How We Built the Data Visualization That Brought Brazil’s COVID Deaths Close to Home

When the COVID-19 pandemic first hit Brazil, a team of data journalists set out to illustrate what the death toll looked like by creating a data visualization that presented something beyond the numbers. The team considered various ways of displaying the story. Here’s a behind-the-scenes look at how they created At the Epicenter.

Data Journalism Top 10: Beauty Biz Bias, Suez Blockage, Facebook Fail, Migrants at the Border, Europe’s Theaters

For nearly a week, a giant container ship stranded in the Suez Canal blocked one of the busiest trade routes in the world. The Ever Given, a Rotterdam-bound vessel, was finally freed from the shoreline on Monday, and international media have closely followed the story and the consequences of the blockage. Our NodeXL #ddj mapping from March 22 to 28, which tracks the most popular data journalism stories on Twitter, found a visual story by the Reuters Graphics team that illustrated how the incident affected global trade. In this edition, we also feature an examination of bias in the beauty industry by The Pudding, a look into how the pandemic changed society by Al Jazeera, and a guide to drawing data visualizations by DataJournalism.com.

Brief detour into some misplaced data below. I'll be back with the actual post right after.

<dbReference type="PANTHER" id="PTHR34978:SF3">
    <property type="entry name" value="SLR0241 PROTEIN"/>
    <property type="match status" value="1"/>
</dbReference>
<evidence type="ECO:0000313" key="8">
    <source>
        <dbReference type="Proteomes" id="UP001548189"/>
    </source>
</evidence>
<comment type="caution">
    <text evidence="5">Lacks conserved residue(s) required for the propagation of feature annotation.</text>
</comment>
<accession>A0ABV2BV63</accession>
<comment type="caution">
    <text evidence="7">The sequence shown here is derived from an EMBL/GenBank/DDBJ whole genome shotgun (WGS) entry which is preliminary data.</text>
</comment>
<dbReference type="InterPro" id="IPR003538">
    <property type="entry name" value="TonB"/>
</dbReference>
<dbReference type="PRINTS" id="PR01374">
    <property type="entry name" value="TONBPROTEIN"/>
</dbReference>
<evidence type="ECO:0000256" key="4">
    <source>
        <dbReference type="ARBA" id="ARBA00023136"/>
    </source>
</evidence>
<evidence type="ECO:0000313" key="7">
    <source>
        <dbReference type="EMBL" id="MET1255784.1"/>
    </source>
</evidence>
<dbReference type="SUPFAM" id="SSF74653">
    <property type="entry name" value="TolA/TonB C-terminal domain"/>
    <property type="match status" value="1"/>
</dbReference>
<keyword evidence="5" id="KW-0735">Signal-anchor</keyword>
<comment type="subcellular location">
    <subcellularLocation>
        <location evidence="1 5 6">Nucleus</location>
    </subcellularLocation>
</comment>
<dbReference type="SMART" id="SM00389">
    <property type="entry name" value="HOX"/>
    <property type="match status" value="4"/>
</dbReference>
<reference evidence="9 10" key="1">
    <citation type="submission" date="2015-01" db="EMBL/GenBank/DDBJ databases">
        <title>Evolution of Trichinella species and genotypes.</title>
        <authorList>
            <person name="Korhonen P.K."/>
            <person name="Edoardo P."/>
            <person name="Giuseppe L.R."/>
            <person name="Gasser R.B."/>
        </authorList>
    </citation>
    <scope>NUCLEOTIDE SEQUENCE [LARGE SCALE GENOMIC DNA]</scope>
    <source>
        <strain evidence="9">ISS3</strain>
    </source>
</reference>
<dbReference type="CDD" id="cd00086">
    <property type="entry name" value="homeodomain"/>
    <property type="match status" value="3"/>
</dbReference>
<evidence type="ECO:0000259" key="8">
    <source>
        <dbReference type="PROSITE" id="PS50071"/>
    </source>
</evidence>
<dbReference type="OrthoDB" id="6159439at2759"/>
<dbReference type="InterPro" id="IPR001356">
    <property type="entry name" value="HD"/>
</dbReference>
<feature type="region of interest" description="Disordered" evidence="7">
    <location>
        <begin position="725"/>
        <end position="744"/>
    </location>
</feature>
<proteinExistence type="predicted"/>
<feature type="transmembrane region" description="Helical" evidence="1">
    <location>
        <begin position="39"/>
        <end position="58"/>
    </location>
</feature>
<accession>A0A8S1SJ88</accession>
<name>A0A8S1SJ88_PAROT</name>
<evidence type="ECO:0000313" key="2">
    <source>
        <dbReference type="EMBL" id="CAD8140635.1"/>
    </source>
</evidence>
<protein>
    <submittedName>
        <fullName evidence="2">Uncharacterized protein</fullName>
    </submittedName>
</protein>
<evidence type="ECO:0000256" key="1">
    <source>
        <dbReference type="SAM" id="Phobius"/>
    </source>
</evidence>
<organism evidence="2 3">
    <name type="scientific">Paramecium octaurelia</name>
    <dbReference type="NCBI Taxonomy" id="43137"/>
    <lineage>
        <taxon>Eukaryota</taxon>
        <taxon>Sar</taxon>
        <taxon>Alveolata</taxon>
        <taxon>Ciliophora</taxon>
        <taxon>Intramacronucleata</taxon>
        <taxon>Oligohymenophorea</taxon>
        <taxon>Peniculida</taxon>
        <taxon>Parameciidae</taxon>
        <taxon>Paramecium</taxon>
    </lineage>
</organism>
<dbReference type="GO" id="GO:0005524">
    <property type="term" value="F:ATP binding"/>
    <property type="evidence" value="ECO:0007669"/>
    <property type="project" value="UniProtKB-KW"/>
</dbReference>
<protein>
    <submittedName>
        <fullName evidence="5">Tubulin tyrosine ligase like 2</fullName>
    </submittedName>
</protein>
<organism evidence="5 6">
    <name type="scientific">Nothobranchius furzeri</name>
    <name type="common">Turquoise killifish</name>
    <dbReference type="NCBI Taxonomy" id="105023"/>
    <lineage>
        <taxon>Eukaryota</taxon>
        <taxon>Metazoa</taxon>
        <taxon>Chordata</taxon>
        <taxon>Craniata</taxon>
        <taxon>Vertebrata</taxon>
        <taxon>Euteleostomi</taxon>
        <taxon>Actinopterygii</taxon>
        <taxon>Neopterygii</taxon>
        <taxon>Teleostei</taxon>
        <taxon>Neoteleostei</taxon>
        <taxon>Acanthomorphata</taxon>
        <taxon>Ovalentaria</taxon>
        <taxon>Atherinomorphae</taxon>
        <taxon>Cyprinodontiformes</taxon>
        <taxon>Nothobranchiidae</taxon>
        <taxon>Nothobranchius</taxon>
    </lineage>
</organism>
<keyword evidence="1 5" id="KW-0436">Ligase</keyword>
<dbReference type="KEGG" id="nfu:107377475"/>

Structuring visual narratives, by Gurman Bhatia

Data Journalism Top 10: Women’s Careers, Vitamin D, Visual Stories, Electric Cars, Japan’s Ghost Towns

On the one-year anniversary of the COVID-19 crisis being declared a global pandemic, outlets around the world looked back on how the coronavirus has transformed our lives. Our NodeXL #ddj mapping from March 8 to 14 found a comprehensive summary of how the health crisis unfolded in the United States by The Washington Post, and a look at the COVID-19 crisis in Hungary. In this edition, we also feature The Economist’s interactive tool estimating the risk posed by COVID-19 based on a person’s health, a story about the ghost towns in Fukushima by NPR, and an analysis of the future of electric cars by The New York Times.

Data Journalism Top 10: Pandemic Cocktails, Pricey Food, Zoonotic Diseases, the World’s Top Songs